open flood gates??

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Seems like somebody opened the flood gates again.... I'm booked up for the next week and a half with system replacements and seasonal service. Seems like the more seasonal service calls I do, the more systems I sell. All are mid to high end heat pumps and dual fuel/hybrid systems.
Tip of the week... For those(like me) who are not set up to take credit/debit cards, suggest to the customer that they can use the courtisy checks that the credit card companies send out. Walked into seasonal service type calls twice last week and both times walked out with a "paid in full" check for a new system.
I have 2 more heat loads to do next week too. I have a lot of spec houses here where the existing systems are 10 - 15 years old, and the systems are *GROSSLY* oversized. The system replacement for Monday/Tuesday, I will be taking out a 5 ton, 10 seer system with 125,000btu gas furnace, and going back with a 3 ton, 15SEER dual fuel/hybrid with a 75,000 2S/VS gas furnace...... in a 2240sqft home. Some of these folks are still smartin from those heating bills from last winter, and the summer cooling bills weren't very kind to the checkbook either.
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Yes, those credit card checks are wonderful. I'm not set up for V/MC payments.
Sadly, many customers think that if they replace a 100,k BTU furnace with a 150k, they will be warmer. Hard to convince them that the house really needs between 60k and 70k.
One customer years ago. Had a 3.5 ton AC, which was providing zero cooling. He figured if 3.5 wasn't doing it, he'd need 5 for the next one. Fortunately, I was able to use my Jedi powers, and repair the extisting system. Which was about right, actually.
Strange as it sounds, I've had two commercial no-heat call last week or two, at malls.
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Not at all.... get the customer involved in taking measurements when doing the heat load/loss calcs and show him/her the numbers of what the house actually needs. If you don't do the math, your guessing.
CY: Good way to do it.

I don't do commercial, no money in it here. They want the cheapest of the cheap.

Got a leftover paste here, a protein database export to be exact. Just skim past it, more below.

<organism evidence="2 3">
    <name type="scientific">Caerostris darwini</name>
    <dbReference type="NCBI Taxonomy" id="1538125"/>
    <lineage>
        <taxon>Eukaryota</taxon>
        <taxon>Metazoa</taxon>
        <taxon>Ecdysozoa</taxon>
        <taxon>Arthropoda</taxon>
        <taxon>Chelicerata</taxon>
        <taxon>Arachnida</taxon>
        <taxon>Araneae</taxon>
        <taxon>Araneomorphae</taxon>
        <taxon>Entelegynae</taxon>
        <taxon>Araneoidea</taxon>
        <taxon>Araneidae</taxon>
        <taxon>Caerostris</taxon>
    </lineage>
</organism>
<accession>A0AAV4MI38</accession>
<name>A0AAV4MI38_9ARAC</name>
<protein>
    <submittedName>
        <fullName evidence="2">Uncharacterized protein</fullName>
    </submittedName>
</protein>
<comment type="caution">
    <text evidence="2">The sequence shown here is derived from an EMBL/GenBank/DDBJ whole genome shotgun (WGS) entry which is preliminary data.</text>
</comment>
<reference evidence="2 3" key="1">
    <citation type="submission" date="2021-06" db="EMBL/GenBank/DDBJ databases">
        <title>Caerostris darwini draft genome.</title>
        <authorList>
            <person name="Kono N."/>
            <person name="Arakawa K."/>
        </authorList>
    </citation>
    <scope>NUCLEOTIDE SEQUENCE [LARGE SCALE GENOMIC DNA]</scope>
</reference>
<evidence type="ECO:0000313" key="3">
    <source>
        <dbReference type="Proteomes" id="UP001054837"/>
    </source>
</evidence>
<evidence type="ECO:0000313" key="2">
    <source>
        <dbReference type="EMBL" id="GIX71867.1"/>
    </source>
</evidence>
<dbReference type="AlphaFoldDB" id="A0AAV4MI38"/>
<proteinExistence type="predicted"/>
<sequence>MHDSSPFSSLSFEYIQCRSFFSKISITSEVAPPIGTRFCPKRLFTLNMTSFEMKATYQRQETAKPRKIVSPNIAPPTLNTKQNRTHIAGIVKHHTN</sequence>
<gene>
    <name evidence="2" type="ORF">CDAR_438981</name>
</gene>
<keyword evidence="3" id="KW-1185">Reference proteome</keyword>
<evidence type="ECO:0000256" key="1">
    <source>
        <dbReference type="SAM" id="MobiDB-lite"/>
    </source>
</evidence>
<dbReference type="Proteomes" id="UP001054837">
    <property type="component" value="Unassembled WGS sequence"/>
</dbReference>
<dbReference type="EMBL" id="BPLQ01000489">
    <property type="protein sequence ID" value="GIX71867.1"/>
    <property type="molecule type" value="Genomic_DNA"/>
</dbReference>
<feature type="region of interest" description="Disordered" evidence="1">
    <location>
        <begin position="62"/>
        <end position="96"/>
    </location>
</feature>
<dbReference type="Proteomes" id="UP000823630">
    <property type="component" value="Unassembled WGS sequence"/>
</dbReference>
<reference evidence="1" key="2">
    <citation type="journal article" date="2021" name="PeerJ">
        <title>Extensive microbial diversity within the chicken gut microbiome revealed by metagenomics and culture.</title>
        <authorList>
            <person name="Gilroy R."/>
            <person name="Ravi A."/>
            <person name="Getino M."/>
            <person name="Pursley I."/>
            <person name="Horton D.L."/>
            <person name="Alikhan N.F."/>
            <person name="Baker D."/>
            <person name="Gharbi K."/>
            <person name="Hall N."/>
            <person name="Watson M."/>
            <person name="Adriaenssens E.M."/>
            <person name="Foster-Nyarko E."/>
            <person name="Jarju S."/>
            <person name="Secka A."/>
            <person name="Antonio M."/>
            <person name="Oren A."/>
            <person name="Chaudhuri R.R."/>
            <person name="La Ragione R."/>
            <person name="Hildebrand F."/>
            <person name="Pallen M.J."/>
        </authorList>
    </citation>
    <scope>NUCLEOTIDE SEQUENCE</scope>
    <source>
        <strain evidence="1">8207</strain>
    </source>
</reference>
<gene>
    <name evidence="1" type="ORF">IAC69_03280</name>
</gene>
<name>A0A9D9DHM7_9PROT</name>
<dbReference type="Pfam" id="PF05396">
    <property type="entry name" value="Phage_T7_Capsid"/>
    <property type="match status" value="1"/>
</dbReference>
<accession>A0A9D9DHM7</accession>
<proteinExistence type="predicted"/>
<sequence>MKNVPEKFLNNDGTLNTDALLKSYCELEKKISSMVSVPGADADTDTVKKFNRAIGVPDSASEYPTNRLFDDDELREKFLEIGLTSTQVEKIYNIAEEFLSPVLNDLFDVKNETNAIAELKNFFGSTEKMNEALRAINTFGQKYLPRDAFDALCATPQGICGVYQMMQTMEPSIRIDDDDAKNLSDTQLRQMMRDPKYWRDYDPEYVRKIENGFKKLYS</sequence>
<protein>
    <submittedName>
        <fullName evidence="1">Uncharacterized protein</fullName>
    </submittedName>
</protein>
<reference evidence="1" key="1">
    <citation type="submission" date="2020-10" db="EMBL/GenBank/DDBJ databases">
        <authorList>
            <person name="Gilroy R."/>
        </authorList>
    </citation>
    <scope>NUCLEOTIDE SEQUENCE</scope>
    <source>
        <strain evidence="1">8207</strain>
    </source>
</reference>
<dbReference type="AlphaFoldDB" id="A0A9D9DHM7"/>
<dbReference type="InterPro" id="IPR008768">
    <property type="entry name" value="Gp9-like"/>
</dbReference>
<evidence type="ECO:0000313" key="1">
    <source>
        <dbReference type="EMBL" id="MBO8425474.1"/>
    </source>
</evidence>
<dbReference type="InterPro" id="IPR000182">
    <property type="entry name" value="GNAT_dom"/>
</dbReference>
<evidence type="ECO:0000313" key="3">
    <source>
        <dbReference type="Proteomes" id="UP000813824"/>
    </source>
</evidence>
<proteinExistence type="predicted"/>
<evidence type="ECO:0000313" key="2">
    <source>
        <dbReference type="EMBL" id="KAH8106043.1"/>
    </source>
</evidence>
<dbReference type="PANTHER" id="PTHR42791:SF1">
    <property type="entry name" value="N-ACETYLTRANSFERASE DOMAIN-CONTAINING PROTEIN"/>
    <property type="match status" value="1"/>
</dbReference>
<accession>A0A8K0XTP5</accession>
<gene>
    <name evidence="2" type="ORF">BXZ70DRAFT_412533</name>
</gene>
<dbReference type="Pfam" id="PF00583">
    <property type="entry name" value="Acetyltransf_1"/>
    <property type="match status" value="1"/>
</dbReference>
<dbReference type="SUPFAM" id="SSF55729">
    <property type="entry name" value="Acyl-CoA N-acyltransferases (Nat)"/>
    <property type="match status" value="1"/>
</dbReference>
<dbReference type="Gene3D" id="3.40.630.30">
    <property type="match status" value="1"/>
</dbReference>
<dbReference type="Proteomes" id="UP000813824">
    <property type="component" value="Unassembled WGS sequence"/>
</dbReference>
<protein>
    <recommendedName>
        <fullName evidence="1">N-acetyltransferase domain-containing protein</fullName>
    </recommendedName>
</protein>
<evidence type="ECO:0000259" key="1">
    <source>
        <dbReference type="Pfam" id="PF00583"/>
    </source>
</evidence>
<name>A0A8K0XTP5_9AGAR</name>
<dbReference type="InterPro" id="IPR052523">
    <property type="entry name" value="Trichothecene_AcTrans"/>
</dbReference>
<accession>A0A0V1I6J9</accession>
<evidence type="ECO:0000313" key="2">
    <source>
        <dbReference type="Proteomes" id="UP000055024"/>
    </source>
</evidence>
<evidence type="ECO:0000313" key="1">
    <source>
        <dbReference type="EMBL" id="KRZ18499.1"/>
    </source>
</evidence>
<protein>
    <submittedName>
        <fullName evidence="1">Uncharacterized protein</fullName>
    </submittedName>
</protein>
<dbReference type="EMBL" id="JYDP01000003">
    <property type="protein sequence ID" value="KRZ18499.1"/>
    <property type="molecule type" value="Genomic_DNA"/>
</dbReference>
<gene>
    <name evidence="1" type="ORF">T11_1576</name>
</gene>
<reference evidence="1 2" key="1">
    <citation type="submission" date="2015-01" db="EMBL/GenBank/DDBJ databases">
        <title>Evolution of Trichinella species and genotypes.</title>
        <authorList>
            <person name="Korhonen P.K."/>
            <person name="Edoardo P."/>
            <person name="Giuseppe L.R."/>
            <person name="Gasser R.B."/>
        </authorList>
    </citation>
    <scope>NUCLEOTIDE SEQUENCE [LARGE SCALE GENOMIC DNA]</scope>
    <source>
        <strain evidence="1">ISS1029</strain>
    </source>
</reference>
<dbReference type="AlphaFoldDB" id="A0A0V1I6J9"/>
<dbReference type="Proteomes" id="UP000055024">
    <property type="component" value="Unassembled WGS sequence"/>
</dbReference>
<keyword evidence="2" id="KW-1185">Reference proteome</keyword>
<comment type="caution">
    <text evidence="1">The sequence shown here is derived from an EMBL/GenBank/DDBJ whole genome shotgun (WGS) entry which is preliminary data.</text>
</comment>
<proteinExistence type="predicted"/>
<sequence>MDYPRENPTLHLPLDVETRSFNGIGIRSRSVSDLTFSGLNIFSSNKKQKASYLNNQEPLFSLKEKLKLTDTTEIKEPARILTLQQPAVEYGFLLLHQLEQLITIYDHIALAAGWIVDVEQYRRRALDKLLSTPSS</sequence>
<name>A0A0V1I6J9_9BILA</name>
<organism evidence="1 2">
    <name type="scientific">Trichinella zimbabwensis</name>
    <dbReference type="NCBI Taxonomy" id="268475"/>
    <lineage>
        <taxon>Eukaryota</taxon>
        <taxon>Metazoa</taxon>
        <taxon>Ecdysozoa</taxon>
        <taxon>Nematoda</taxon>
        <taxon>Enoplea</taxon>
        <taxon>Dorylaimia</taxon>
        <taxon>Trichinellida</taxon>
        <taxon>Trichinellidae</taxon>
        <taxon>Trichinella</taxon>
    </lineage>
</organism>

CY: Really? I'm sure it's the same with most customers. Residential or commercial. People want cheap, at all costs (sorry; not funny). Sometimes the mall people think that they just pay rent, and "someone" pays for all else.
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My customers want the very best, most qualified person to take care of their HVAC stuff. They don't mind the price because I do *EVERYTHING* on flat rate, there are no surprises when I write out the bill. They know up front how much the repairs will be *before* I start. I keep my truck fully stocked with the parts so I can effect permanant repairs 95% of the time, the FIRST time. Most of my customers have been screwed by the cheapest service call, or by a tech that goes to get parts and never comes back, or by the tech that has to come back(charging every time) 4 or 5 times and still hasn't corrected the original fault(s).
My customers want to be kept in the loop, and know whats going on. They want a tech that is going to show up on time, or get a phone call to tell them the tech was help up on a job but will be there at XX time. They want a tech that will come back to check a new system a week or so after its been installed to make sure that everything is right. They want a tech who looks and acts professional. They want a tech whos truck, tools, and equipment is kept clean and well maintained. They want a tech who is going to put down mats to protect their floors. etc.....
Its not about cheap, its all about providing the very best customer service, the very best equipment, and the very best workmanship..... *THE FIRST TIME*, and they are happy to pay for it.